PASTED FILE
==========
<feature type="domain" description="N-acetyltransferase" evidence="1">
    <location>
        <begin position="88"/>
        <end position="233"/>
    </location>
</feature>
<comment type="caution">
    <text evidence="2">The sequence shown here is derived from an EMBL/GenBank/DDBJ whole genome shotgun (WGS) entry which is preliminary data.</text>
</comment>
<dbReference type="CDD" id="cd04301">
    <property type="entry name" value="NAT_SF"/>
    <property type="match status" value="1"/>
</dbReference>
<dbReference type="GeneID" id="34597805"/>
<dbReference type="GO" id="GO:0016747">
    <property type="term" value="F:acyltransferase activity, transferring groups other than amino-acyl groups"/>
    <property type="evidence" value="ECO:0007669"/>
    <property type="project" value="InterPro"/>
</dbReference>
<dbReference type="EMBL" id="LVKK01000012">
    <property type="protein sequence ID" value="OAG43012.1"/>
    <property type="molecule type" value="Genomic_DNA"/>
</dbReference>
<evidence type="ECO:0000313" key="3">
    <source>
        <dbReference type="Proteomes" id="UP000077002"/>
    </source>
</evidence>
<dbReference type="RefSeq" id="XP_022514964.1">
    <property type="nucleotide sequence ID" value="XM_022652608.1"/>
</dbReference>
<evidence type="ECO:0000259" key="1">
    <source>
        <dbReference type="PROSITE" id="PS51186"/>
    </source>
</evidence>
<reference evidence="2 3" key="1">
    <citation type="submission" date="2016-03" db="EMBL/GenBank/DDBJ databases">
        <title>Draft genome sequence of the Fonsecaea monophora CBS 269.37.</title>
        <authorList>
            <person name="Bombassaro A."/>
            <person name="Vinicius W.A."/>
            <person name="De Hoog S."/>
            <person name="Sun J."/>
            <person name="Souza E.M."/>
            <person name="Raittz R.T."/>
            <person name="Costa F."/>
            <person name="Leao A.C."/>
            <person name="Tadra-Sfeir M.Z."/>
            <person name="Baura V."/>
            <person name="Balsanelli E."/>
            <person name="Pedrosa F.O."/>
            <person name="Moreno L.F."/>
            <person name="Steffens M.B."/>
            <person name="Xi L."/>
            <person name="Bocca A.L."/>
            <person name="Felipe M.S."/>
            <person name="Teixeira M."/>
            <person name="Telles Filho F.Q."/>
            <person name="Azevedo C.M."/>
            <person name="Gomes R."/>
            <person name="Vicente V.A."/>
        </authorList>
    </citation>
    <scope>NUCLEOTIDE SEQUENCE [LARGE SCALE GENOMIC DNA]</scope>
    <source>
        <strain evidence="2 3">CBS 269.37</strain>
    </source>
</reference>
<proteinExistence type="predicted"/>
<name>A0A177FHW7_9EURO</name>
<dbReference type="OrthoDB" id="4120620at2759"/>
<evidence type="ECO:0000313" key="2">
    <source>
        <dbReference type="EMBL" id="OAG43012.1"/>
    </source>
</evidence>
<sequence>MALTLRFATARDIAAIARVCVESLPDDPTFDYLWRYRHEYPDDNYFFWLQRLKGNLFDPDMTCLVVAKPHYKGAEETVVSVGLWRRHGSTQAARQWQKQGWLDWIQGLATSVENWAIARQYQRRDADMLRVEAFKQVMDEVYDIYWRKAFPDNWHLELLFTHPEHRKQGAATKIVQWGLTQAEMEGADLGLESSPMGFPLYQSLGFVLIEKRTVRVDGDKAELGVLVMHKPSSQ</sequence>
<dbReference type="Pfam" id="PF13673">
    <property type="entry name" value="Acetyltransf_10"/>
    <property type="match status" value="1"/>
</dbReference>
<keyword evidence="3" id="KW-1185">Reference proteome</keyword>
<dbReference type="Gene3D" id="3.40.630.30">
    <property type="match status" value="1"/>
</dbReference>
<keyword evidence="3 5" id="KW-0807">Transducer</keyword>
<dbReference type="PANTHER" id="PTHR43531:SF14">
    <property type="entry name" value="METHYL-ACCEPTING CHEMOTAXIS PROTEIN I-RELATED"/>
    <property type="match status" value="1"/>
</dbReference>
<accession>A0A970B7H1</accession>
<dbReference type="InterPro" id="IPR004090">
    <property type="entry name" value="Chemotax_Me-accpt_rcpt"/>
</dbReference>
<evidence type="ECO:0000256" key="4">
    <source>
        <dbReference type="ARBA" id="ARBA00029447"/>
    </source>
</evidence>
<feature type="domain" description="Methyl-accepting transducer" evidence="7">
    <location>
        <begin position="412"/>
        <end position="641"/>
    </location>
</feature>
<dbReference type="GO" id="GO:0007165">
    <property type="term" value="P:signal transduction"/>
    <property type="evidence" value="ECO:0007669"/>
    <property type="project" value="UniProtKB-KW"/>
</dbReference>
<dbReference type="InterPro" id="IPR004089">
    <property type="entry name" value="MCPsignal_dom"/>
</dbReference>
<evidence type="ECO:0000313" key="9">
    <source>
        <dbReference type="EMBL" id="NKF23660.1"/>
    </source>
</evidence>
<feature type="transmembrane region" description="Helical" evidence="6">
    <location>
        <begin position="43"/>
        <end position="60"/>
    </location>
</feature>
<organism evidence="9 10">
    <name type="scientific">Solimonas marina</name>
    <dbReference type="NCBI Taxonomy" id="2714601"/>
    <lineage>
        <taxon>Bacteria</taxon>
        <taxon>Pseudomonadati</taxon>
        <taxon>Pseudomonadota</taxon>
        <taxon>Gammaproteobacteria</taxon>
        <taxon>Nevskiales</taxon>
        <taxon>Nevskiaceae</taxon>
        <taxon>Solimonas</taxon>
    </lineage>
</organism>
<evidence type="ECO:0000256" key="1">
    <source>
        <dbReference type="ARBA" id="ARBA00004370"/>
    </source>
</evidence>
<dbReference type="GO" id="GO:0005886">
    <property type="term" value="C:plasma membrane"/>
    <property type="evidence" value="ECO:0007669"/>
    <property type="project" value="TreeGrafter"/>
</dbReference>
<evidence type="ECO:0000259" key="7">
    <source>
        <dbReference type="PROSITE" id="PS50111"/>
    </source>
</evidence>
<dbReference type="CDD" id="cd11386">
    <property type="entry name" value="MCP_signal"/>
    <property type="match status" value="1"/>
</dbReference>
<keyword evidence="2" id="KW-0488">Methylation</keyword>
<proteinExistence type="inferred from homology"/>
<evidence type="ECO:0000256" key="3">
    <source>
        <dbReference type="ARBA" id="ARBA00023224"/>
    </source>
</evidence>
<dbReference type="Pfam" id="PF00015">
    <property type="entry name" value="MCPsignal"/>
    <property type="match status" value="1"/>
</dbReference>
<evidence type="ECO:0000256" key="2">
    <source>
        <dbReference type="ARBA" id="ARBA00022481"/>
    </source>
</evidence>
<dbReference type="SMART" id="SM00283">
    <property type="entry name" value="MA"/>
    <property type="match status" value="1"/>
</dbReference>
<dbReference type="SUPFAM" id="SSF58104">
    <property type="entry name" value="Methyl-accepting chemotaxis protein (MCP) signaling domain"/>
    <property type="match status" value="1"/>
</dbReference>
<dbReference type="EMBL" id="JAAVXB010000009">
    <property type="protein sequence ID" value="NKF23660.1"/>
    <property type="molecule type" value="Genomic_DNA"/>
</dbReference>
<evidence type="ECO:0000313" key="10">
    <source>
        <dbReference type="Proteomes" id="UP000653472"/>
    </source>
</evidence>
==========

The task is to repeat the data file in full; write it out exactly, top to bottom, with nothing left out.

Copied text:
<feature type="domain" description="N-acetyltransferase" evidence="1">
    <location>
        <begin position="88"/>
        <end position="233"/>
    </location>
</feature>
<comment type="caution">
    <text evidence="2">The sequence shown here is derived from an EMBL/GenBank/DDBJ whole genome shotgun (WGS) entry which is preliminary data.</text>
</comment>
<dbReference type="CDD" id="cd04301">
    <property type="entry name" value="NAT_SF"/>
    <property type="match status" value="1"/>
</dbReference>
<dbReference type="GeneID" id="34597805"/>
<dbReference type="GO" id="GO:0016747">
    <property type="term" value="F:acyltransferase activity, transferring groups other than amino-acyl groups"/>
    <property type="evidence" value="ECO:0007669"/>
    <property type="project" value="InterPro"/>
</dbReference>
<dbReference type="EMBL" id="LVKK01000012">
    <property type="protein sequence ID" value="OAG43012.1"/>
    <property type="molecule type" value="Genomic_DNA"/>
</dbReference>
<evidence type="ECO:0000313" key="3">
    <source>
        <dbReference type="Proteomes" id="UP000077002"/>
    </source>
</evidence>
<dbReference type="RefSeq" id="XP_022514964.1">
    <property type="nucleotide sequence ID" value="XM_022652608.1"/>
</dbReference>
<evidence type="ECO:0000259" key="1">
    <source>
        <dbReference type="PROSITE" id="PS51186"/>
    </source>
</evidence>
<reference evidence="2 3" key="1">
    <citation type="submission" date="2016-03" db="EMBL/GenBank/DDBJ databases">
        <title>Draft genome sequence of the Fonsecaea monophora CBS 269.37.</title>
        <authorList>
            <person name="Bombassaro A."/>
            <person name="Vinicius W.A."/>
            <person name="De Hoog S."/>
            <person name="Sun J."/>
            <person name="Souza E.M."/>
            <person name="Raittz R.T."/>
            <person name="Costa F."/>
            <person name="Leao A.C."/>
            <person name="Tadra-Sfeir M.Z."/>
            <person name="Baura V."/>
            <person name="Balsanelli E."/>
            <person name="Pedrosa F.O."/>
            <person name="Moreno L.F."/>
            <person name="Steffens M.B."/>
            <person name="Xi L."/>
            <person name="Bocca A.L."/>
            <person name="Felipe M.S."/>
            <person name="Teixeira M."/>
            <person name="Telles Filho F.Q."/>
            <person name="Azevedo C.M."/>
            <person name="Gomes R."/>
            <person name="Vicente V.A."/>
        </authorList>
    </citation>
    <scope>NUCLEOTIDE SEQUENCE [LARGE SCALE GENOMIC DNA]</scope>
    <source>
        <strain evidence="2 3">CBS 269.37</strain>
    </source>
</reference>
<proteinExistence type="predicted"/>
<name>A0A177FHW7_9EURO</name>
<dbReference type="OrthoDB" id="4120620at2759"/>
<evidence type="ECO:0000313" key="2">
    <source>
        <dbReference type="EMBL" id="OAG43012.1"/>
    </source>
</evidence>
<sequence>MALTLRFATARDIAAIARVCVESLPDDPTFDYLWRYRHEYPDDNYFFWLQRLKGNLFDPDMTCLVVAKPHYKGAEETVVSVGLWRRHGSTQAARQWQKQGWLDWIQGLATSVENWAIARQYQRRDADMLRVEAFKQVMDEVYDIYWRKAFPDNWHLELLFTHPEHRKQGAATKIVQWGLTQAEMEGADLGLESSPMGFPLYQSLGFVLIEKRTVRVDGDKAELGVLVMHKPSSQ</sequence>
<dbReference type="Pfam" id="PF13673">
    <property type="entry name" value="Acetyltransf_10"/>
    <property type="match status" value="1"/>
</dbReference>
<keyword evidence="3" id="KW-1185">Reference proteome</keyword>
<dbReference type="Gene3D" id="3.40.630.30">
    <property type="match status" value="1"/>
</dbReference>
<keyword evidence="3 5" id="KW-0807">Transducer</keyword>
<dbReference type="PANTHER" id="PTHR43531:SF14">
    <property type="entry name" value="METHYL-ACCEPTING CHEMOTAXIS PROTEIN I-RELATED"/>
    <property type="match status" value="1"/>
</dbReference>
<accession>A0A970B7H1</accession>
<dbReference type="InterPro" id="IPR004090">
    <property type="entry name" value="Chemotax_Me-accpt_rcpt"/>
</dbReference>
<evidence type="ECO:0000256" key="4">
    <source>
        <dbReference type="ARBA" id="ARBA00029447"/>
    </source>
</evidence>
<feature type="domain" description="Methyl-accepting transducer" evidence="7">
    <location>
        <begin position="412"/>
        <end position="641"/>
    </location>
</feature>
<dbReference type="GO" id="GO:0007165">
    <property type="term" value="P:signal transduction"/>
    <property type="evidence" value="ECO:0007669"/>
    <property type="project" value="UniProtKB-KW"/>
</dbReference>
<dbReference type="InterPro" id="IPR004089">
    <property type="entry name" value="MCPsignal_dom"/>
</dbReference>
<evidence type="ECO:0000313" key="9">
    <source>
        <dbReference type="EMBL" id="NKF23660.1"/>
    </source>
</evidence>
<feature type="transmembrane region" description="Helical" evidence="6">
    <location>
        <begin position="43"/>
        <end position="60"/>
    </location>
</feature>
<organism evidence="9 10">
    <name type="scientific">Solimonas marina</name>
    <dbReference type="NCBI Taxonomy" id="2714601"/>
    <lineage>
        <taxon>Bacteria</taxon>
        <taxon>Pseudomonadati</taxon>
        <taxon>Pseudomonadota</taxon>
        <taxon>Gammaproteobacteria</taxon>
        <taxon>Nevskiales</taxon>
        <taxon>Nevskiaceae</taxon>
        <taxon>Solimonas</taxon>
    </lineage>
</organism>
<evidence type="ECO:0000256" key="1">
    <source>
        <dbReference type="ARBA" id="ARBA00004370"/>
    </source>
</evidence>
<dbReference type="GO" id="GO:0005886">
    <property type="term" value="C:plasma membrane"/>
    <property type="evidence" value="ECO:0007669"/>
    <property type="project" value="TreeGrafter"/>
</dbReference>
<evidence type="ECO:0000259" key="7">
    <source>
        <dbReference type="PROSITE" id="PS50111"/>
    </source>
</evidence>
<dbReference type="CDD" id="cd11386">
    <property type="entry name" value="MCP_signal"/>
    <property type="match status" value="1"/>
</dbReference>
<keyword evidence="2" id="KW-0488">Methylation</keyword>
<proteinExistence type="inferred from homology"/>
<evidence type="ECO:0000256" key="3">
    <source>
        <dbReference type="ARBA" id="ARBA00023224"/>
    </source>
</evidence>
<dbReference type="Pfam" id="PF00015">
    <property type="entry name" value="MCPsignal"/>
    <property type="match status" value="1"/>
</dbReference>
<evidence type="ECO:0000256" key="2">
    <source>
        <dbReference type="ARBA" id="ARBA00022481"/>
    </source>
</evidence>
<dbReference type="SMART" id="SM00283">
    <property type="entry name" value="MA"/>
    <property type="match status" value="1"/>
</dbReference>
<dbReference type="SUPFAM" id="SSF58104">
    <property type="entry name" value="Methyl-accepting chemotaxis protein (MCP) signaling domain"/>
    <property type="match status" value="1"/>
</dbReference>
<dbReference type="EMBL" id="JAAVXB010000009">
    <property type="protein sequence ID" value="NKF23660.1"/>
    <property type="molecule type" value="Genomic_DNA"/>
</dbReference>
<evidence type="ECO:0000313" key="10">
    <source>
        <dbReference type="Proteomes" id="UP000653472"/>
    </source>
</evidence>